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Excellent XML! Rhode Island shows how to share government information!

The Secretary of State’s office of the state of Rhode Island has set up a service called GovTracker which is the most advanced use of government-to-public technology I’ve seen.

The government group responsible for this says that they have a goal of sharing information with the public:

It is the goal of the RI Data Share Committee to make Rhode Island a national showcase for the utilization of data sharing technologies in government that will offer citizens, businesses and state and local governments a more efficient and cost-effective way to share and exchange information via the Internet

The service provides numerous RSS feeds, including “Recently filed minutes,” “upcoming open meetings,” “Traffic Conditions – Providence,” and so forth. There is a long list of those that are available and, of course, a “Feed of all Providence Feeds”!

The state also provides a very nice web site with background information on what this is about, how to use RSS, a glossary, and other very practical information.

But wait! There’s more! The state is also providing directory information in a special XML format that makes it easy to re-use the information in your own applications. For example, you can get relationships between Lobbyist, Firm and Entity with contact for each lobbyist. Many of these can be queries so that you can, for instance, request information about a particular lobbyist and get back, not just a plain text answer, but the lastname wrapped in a “lastname” xml tag, the lobby firm name wrapped in a “lobbyfirm” xml tag and so forth. Users will be able to create applications that parse this XML and reuse it, combine it with other information, re-display it, analyze it, and so forth. This is definitely next-generation government information sharing!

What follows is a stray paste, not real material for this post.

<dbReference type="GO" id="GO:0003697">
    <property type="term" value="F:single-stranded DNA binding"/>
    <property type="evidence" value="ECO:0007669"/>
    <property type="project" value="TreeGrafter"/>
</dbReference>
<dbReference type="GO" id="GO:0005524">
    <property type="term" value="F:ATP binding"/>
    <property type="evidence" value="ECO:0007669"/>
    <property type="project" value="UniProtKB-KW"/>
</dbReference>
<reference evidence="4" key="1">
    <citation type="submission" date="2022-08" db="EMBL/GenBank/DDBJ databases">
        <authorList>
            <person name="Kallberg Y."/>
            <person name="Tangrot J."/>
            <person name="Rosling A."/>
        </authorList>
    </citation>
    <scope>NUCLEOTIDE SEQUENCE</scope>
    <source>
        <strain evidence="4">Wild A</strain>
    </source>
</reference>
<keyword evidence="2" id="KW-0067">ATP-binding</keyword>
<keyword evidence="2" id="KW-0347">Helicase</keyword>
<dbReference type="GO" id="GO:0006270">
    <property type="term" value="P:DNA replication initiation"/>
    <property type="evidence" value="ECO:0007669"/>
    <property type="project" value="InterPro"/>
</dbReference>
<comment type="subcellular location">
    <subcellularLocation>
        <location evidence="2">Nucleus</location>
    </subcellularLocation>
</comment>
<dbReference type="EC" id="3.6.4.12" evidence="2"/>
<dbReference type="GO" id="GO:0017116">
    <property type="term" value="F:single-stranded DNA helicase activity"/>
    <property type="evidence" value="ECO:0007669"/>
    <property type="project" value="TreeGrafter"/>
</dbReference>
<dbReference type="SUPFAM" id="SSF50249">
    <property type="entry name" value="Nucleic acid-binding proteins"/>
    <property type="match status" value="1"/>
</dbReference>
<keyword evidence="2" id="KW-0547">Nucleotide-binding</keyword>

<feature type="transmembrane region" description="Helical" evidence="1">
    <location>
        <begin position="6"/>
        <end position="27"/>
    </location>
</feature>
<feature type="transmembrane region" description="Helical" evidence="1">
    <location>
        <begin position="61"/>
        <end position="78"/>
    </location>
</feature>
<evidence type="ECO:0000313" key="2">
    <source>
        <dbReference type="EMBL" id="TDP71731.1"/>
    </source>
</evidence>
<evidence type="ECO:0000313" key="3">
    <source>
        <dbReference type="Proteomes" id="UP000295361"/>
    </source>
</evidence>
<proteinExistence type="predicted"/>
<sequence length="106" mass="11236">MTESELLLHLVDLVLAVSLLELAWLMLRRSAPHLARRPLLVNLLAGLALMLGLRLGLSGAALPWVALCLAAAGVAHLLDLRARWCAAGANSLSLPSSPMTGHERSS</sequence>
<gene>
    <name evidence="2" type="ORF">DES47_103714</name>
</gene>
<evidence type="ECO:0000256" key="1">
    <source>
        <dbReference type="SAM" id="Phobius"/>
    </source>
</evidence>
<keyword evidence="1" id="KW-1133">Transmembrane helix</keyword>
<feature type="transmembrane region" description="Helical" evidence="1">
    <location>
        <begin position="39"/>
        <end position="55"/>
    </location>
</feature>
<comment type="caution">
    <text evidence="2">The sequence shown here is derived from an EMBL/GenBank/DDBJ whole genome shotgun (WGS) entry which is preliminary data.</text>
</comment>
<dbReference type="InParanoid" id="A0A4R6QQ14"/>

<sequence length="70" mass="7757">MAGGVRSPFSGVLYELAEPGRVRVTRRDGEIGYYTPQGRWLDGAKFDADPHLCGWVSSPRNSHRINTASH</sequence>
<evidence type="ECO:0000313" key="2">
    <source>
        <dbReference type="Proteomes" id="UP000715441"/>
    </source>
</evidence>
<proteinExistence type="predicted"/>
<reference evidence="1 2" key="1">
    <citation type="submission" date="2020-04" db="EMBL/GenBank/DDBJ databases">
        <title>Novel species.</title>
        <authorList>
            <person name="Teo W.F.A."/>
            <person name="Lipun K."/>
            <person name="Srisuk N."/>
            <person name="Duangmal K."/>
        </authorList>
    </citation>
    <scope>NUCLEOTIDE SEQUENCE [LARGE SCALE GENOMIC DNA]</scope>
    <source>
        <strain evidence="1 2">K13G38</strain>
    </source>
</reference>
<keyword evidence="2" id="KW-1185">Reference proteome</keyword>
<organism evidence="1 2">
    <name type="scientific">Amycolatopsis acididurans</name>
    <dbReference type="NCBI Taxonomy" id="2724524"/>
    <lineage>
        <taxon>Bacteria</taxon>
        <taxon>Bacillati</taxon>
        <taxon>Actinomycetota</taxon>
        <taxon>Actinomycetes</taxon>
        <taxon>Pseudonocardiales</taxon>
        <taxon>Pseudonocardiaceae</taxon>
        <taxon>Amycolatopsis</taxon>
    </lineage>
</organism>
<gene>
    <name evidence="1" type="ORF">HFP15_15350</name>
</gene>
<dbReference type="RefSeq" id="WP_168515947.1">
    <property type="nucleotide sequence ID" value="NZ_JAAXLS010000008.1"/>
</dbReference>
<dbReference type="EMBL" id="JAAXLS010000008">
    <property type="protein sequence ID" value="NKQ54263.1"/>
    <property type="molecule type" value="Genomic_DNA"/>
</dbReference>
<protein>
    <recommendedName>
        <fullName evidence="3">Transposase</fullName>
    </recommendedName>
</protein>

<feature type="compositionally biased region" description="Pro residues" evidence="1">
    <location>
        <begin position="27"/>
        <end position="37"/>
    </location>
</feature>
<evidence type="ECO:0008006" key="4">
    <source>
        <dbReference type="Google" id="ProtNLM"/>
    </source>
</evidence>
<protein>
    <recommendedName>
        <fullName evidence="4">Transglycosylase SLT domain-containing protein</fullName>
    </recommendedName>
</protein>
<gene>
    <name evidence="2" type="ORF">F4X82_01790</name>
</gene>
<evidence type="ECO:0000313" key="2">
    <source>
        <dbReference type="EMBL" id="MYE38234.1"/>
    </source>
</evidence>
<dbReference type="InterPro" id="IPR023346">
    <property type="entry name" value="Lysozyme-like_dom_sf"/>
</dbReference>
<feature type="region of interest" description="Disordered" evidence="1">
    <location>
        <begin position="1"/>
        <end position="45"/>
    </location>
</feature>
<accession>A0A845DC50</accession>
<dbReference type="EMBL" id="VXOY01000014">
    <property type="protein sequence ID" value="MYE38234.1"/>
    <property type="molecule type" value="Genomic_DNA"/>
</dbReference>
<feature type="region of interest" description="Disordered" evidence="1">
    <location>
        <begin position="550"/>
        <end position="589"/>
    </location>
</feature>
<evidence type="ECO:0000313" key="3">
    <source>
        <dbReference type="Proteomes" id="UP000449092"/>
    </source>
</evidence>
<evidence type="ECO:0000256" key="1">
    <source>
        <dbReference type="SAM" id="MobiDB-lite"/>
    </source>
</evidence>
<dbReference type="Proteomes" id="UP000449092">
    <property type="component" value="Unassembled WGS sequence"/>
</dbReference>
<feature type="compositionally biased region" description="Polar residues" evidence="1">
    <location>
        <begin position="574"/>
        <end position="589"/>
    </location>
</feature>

There is a good, short article about this here:

Rhode Island Govtracker Services By: S. James Willis, Government Open Code Collaborative, Jun 30, 2005.

It notes:

It is simply unacceptable at this point in history that a citizen can use web services to track the movies he is renting, the weather around his house, and the books he’s recently purchased but cannot as easily monitor data regarding the quality of his drinking water, legislation or regulations that will directly impact his work or personal life, what contracts are currently available to bid on for his state, or what crimes have recently occurred on his street.

And there is more technical information here: GovTracker services

Thanks to Peter Suber.

CC BY-NC-SA 4.0 This work is licensed under a Creative Commons Attribution-NonCommercial-ShareAlike 4.0 International License.

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